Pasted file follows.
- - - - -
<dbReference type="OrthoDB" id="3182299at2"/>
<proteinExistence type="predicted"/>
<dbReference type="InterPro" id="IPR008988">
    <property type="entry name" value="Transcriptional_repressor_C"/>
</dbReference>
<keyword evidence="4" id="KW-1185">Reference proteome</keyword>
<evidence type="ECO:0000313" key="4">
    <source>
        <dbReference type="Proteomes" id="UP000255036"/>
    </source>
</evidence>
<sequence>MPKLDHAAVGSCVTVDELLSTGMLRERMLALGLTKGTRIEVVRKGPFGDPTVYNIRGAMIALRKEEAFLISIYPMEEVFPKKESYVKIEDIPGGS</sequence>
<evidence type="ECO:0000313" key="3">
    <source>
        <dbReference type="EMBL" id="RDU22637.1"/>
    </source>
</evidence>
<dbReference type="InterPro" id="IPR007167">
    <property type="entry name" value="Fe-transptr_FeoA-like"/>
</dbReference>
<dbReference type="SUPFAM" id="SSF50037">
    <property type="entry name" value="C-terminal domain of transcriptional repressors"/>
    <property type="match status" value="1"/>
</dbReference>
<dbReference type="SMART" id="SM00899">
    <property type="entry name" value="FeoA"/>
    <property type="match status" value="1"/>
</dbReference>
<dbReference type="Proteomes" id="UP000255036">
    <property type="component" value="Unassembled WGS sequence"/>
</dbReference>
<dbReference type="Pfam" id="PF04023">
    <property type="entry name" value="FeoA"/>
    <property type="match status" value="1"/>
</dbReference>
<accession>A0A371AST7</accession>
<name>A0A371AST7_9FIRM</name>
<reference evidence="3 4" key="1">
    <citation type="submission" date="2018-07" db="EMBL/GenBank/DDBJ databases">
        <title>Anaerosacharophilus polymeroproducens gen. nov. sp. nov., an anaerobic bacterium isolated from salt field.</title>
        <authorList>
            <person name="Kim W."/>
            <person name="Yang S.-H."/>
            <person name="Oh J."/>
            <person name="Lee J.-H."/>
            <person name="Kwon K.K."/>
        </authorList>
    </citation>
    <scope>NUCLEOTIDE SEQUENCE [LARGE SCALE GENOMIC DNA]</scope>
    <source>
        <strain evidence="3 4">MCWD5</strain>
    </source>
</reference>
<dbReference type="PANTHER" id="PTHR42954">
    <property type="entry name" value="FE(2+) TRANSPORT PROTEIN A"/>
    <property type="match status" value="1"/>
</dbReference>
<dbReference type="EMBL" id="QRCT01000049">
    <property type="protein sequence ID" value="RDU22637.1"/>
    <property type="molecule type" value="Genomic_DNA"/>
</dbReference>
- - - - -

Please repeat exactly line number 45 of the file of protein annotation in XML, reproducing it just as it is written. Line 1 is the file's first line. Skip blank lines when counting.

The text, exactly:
            <person name="Lee J.-H."/>